Rob Field Friday, November 11, 2022

There are several factors that make The Corporate Research Forum’s (CRF) latest research significant. With recession looming, organisations will inevitably review budgets yet, learning can make a significant contribution if it has the right approach and focus. Understanding the organisation and the strategy allows L&D to focus on outcomes.

What is keeping business leaders awake at night?

Certainly not what leadership programmes are being offered! 87% of executives report skills gaps in their organisations! Knowing their issues and helping solve real business problems gets people’s attention and adds measurable value. Seeking out data and being able to consider the measurement of the intervention allows for the alignment of resources and a focus on the skills or behaviours required to drive improvement.

How would L&D reduce error rates that lead to customer dissatisfaction for example?

Measuring the real cost of not fixing the problem versus an intervention can generate support and ensure that where skills are developed, people can see the relevance of building and developing them. A recent McKinsey survey found that only 25% of respondents believe that training measurably improved performance.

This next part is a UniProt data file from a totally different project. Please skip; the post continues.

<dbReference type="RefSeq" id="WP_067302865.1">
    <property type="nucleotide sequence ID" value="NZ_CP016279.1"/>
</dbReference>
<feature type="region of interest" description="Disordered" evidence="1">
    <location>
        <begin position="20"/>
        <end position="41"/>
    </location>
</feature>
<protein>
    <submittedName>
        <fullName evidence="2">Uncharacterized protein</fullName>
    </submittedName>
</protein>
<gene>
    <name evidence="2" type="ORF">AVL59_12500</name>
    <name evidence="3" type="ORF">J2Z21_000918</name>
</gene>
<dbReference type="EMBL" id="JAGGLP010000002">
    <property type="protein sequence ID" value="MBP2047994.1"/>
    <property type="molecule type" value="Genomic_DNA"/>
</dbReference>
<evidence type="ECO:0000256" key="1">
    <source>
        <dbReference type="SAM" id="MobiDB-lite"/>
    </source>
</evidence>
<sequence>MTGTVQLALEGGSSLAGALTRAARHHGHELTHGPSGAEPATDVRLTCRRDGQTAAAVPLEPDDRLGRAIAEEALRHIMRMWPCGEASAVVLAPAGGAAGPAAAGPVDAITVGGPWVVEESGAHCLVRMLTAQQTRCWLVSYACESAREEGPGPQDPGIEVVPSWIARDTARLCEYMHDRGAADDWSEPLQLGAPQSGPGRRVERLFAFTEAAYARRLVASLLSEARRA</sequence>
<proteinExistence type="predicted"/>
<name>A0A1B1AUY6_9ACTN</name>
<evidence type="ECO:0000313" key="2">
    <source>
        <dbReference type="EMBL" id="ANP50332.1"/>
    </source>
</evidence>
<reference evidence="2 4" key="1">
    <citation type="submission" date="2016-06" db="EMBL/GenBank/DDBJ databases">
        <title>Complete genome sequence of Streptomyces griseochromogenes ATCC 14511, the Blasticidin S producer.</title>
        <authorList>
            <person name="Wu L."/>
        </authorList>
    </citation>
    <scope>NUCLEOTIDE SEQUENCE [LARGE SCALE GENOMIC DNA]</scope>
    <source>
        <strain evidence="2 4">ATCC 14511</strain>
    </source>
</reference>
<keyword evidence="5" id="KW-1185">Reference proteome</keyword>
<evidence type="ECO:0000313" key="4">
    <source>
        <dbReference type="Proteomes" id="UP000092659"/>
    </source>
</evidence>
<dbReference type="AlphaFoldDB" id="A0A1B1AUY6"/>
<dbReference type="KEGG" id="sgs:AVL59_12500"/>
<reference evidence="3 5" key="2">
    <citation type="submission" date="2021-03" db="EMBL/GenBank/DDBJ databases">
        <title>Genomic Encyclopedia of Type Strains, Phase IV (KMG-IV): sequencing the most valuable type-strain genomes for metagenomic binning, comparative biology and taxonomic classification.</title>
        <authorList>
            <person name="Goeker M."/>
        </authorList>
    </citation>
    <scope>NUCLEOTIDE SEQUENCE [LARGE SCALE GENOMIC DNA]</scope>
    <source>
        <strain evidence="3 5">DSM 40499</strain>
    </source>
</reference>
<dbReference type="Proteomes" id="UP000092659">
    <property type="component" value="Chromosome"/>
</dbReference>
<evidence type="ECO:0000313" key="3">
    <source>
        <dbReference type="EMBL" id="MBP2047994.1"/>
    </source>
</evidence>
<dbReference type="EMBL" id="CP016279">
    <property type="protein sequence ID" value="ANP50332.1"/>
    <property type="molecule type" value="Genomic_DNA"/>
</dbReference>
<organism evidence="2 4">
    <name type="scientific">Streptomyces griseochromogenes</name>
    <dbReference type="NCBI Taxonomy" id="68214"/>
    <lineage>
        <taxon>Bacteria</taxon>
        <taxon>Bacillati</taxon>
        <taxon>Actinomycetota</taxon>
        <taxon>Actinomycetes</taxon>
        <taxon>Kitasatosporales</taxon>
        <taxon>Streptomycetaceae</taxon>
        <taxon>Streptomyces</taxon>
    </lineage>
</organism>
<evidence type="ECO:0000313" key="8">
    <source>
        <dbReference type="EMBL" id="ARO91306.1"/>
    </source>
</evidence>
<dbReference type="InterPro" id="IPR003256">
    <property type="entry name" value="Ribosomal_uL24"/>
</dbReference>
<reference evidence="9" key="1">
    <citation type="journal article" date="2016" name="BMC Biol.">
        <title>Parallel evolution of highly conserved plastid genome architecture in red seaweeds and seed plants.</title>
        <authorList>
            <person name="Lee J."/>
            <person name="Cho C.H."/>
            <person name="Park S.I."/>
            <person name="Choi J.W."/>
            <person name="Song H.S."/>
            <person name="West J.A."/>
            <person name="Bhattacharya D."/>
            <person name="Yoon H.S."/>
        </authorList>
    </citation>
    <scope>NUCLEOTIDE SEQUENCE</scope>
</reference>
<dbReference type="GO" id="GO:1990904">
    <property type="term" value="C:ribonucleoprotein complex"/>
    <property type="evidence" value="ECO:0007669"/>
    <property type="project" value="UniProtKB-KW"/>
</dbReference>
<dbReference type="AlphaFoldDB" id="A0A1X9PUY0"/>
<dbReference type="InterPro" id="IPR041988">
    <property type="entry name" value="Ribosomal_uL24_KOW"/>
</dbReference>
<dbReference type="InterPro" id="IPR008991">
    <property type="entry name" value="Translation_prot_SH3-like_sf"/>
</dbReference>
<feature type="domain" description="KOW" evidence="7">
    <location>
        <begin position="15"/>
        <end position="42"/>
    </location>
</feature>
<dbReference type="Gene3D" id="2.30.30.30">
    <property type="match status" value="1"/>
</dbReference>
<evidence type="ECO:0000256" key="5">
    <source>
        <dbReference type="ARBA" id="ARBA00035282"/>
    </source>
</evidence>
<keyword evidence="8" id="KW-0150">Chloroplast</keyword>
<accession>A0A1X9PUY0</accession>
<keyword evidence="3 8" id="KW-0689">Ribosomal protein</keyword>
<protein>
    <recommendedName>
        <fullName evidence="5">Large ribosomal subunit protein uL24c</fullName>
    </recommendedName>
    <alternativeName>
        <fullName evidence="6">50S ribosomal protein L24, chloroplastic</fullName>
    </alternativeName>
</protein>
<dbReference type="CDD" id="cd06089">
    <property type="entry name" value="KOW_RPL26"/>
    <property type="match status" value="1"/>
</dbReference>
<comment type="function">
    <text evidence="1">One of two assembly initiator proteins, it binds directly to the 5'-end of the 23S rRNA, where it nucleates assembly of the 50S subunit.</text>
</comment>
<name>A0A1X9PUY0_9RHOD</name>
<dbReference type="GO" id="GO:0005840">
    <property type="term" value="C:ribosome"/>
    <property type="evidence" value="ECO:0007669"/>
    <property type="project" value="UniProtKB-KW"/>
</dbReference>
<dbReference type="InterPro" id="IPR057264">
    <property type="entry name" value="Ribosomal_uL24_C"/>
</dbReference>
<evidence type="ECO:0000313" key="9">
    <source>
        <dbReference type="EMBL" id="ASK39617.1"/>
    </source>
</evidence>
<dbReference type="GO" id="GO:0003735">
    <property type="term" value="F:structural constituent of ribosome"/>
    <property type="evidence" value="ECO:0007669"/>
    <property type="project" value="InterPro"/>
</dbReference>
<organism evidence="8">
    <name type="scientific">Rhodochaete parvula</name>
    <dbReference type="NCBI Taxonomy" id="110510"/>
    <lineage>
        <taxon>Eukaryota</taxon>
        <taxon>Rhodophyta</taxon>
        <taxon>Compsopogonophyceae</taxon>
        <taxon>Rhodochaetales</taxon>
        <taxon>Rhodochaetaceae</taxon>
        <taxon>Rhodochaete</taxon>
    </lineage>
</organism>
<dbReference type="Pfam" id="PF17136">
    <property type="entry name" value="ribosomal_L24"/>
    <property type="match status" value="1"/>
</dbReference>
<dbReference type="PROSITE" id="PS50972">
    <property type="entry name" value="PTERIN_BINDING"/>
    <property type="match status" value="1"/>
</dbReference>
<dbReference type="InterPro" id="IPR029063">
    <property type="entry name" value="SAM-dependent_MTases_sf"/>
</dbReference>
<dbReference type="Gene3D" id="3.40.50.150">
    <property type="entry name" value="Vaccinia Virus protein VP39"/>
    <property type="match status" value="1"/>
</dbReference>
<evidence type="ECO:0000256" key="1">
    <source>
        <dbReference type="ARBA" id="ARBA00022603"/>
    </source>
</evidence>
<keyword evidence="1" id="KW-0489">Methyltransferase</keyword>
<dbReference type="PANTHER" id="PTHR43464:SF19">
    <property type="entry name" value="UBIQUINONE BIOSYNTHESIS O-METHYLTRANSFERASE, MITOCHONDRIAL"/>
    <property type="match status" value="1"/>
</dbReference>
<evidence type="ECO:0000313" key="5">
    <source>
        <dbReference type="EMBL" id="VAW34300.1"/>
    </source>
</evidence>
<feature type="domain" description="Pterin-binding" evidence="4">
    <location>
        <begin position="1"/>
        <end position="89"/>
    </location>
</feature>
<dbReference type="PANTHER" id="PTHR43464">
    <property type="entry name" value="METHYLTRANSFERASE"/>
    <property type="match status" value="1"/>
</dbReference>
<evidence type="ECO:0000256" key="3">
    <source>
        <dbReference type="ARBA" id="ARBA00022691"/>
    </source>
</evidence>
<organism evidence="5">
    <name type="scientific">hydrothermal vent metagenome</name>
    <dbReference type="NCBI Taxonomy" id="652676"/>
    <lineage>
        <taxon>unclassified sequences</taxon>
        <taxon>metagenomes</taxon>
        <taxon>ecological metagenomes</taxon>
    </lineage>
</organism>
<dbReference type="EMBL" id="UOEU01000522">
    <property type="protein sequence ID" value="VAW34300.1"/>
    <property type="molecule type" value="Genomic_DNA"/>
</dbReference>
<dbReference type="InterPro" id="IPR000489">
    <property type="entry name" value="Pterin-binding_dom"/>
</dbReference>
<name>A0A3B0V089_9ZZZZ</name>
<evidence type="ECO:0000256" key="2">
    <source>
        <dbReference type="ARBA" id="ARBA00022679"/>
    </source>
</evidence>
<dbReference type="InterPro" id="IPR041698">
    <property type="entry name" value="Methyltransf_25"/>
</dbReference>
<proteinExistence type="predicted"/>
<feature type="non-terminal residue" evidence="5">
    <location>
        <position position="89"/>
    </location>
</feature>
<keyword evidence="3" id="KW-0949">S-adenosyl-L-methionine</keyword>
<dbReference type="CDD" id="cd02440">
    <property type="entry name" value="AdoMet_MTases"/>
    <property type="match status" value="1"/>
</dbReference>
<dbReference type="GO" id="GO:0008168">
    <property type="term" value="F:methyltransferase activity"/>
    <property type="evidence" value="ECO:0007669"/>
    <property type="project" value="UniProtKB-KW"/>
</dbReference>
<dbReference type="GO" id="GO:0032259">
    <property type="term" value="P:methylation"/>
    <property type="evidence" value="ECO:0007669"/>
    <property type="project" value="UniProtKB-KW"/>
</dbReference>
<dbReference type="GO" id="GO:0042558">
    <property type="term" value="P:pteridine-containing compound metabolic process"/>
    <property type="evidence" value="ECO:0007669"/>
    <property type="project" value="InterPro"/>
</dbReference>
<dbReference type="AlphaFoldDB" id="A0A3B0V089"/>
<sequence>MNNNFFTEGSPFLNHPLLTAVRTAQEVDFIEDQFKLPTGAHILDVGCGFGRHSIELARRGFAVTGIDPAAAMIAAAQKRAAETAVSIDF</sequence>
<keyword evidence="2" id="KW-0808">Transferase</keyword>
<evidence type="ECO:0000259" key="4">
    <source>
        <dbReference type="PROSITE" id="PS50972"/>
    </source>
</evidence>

This isn’t to say that L&D departments need to be removed, rather about shifting to how the function adds value and clearly talking to the organisation in those terms.

What is the story about how investment is measured and how the activity and energy in development will make the organisation stronger or more able to keep up with the demands of the market or customers?

Getting outside the function and being curious about the organisation and how it works and provides products or services is essential. What experiences can L&D provide to develop skills? At APS we have been focused on skills development rather than knowledge for a long time. We developed SkillsPilot for this reason.

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